Thanksgiving Video

November 22, 2018

Day 49

Noon Position: 50 38S 97 37w
Course(t)/Speed(kts): SExE 6+
Wind(t/tws): WxN 30 – 35
Sea(t/ft): W 15
Sky: Thin Cumulus
10ths Cloud Cover: 3
Bar(mb): 992
Cabin Temp(f): 57
Water Temp(f): 43
Relative Humidity(%): 68

Sail: Working jib rolled to “forth” reef point

Noon-to-Noon Miles Made Good (nm): 151
Miles since departure: 6352
Avg. Miles/Day: 130

Today’s report is via the following Thanksgiving Video.

Thanks for watching…

7 Comments on “Thanksgiving Video

  1. Riveting, as always. For those of us who only imagine what it’s like to sail the world solo video from the southern ocean is a fascinating glimpse of a remote part of the world we will never see firsthand. Insightful reporting is a real bonus.

  2. Since reading about the Indian Ocean knockdown in Sail magazine I’ve been compelled to follow your daily progress. Fascinating!

    So, watt’s up? Can you tell us about the electrical budget on Moli? Wind and solar generation, batteries and devices that consume power? What does reliable generation look like? How do you protect the solar panel and wind generator from wave damage? Do you monitor power daily load? What devices do you have that consume more power, do you ration use? Nav and cabin lights? I saw a sextant in a photo, could you continue without power? Do you endorse a manufacturer? Whisper? Thanks.

  3. wow, reading a questionair from p.t., if I’m the editor, you would never see this until you were home safe.and maybe not ever.

  4. Hi Paul. As a longtime follower of Capt Reeves, I can tell you he would love to discuss your questions in person. He would go all night on these topics. However, while at sea, he is seldom able to respond at length (or at all). I can fill you in on a question or two. Looking at an email I got from him in 2016, back when he was sailing Murre, I see he mentioned consuming 65 Ah per day, if all was running, and not trying to conserve anything. Then in a spreadsheet he sent sometime later, I see that number was whittled back to 52 Ah. I don’t know how many Ah he makes per day on his solar and generator, but he’s not mentioned running out of juice, or even getting low, in months. He doesn’t have a wind turbine. It’s the instrumentation that draws heavily, about 4/5 of his electricity goes to the radio, GPS, etc, at least it was in 2016. Majority of solar panels are mounted well to the stern and cantilevered out to either side. One was damaged (demolished!) last year during a knockdown. Reeves loves to practice with his sextant (one on board belonged to his dad!), and yeah, he could go without power if it came to that. He even does all the math by hand; I’ve seen him do it! Apologies if I’ve used incorrect terminology here, I’m not a sailor. Glad you are here to cheer Reeves on.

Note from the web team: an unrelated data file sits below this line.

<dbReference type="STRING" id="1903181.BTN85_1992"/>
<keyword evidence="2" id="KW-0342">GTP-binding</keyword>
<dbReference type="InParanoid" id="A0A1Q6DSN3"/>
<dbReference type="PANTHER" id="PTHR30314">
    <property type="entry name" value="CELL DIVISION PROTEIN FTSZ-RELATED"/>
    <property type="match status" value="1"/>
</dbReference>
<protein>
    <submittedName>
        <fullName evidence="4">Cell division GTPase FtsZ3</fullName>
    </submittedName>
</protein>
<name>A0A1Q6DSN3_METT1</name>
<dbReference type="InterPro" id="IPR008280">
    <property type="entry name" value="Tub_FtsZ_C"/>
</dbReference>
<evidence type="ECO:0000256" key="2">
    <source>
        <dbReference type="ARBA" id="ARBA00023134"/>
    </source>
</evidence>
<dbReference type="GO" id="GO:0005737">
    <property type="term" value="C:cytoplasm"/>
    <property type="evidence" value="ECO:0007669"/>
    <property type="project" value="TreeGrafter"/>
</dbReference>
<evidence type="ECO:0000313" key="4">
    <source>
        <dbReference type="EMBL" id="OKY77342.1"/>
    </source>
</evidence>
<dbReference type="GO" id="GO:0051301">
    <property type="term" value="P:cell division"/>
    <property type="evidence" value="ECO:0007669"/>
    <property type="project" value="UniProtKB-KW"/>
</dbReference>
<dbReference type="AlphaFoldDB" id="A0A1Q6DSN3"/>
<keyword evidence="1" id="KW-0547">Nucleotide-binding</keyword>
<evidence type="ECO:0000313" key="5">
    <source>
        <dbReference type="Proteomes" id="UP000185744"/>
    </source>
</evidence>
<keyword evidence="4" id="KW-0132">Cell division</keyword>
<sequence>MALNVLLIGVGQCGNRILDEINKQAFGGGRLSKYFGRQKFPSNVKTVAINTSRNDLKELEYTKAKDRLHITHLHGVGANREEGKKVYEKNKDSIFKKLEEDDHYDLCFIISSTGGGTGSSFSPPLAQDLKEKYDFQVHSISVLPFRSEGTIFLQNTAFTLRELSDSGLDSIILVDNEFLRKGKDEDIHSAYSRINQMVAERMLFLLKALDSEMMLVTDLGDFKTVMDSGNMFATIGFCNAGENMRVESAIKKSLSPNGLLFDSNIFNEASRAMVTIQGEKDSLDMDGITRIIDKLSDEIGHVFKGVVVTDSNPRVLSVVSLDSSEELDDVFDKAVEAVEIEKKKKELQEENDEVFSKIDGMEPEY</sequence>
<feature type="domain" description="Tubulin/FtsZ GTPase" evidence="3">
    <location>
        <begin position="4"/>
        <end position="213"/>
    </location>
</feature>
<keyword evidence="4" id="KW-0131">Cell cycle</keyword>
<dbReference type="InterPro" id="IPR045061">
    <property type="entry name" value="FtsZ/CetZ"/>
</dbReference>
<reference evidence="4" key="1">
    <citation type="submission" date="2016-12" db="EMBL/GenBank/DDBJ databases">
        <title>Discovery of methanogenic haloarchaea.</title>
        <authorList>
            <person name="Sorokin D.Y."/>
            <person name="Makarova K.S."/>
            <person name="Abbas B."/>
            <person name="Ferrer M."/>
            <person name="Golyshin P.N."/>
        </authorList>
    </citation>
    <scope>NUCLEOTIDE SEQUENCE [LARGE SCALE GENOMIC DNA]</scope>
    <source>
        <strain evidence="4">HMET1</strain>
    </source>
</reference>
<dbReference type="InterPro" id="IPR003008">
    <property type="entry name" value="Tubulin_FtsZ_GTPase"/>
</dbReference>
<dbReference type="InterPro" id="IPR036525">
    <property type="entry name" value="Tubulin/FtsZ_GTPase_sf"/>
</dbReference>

5. You are probably going to beat me to the horn but its still exciting to be so close to you on this journey on the other side of the world! Fair winds Randall, from the Captain of Coconut 😁⛵

  6. Hi Paul, it’s me again. With the appropriate bribery, I got hold of Reeves’ energy usage spreadsheet for Moli. Long story short: Looks like Moli uses 73 Ah per day for nav and comms, if all are on constantly, BUT when the radar isn’t running, which it usually isn’t. Then, everything else (lights, computers, etc) takes an additional 5 Ah, totalling a “heavy use” estimate of 78 Ah daily. Electricity is created by 4×100 watt solar panels (2 on rear rail, 2 on deck) and by a Watt & Sea Hydro Generator. Numbers are qualified (assumes 5h sunshine), but I think the combo can produce about 140 Ah daily, if the Hydro is run for 7+ hours. Moli has a battery bank that stores well over 500 Ah.

  7. Great report, Captain. If I watch your compass thingy behind you I see the deck pitching at crazy angles as you calmly talk into the camera. If this sailing doesn’t work out you could always fall back to being a beat reporter for amusement park rides. Good sailing and best wishes on your voyage!

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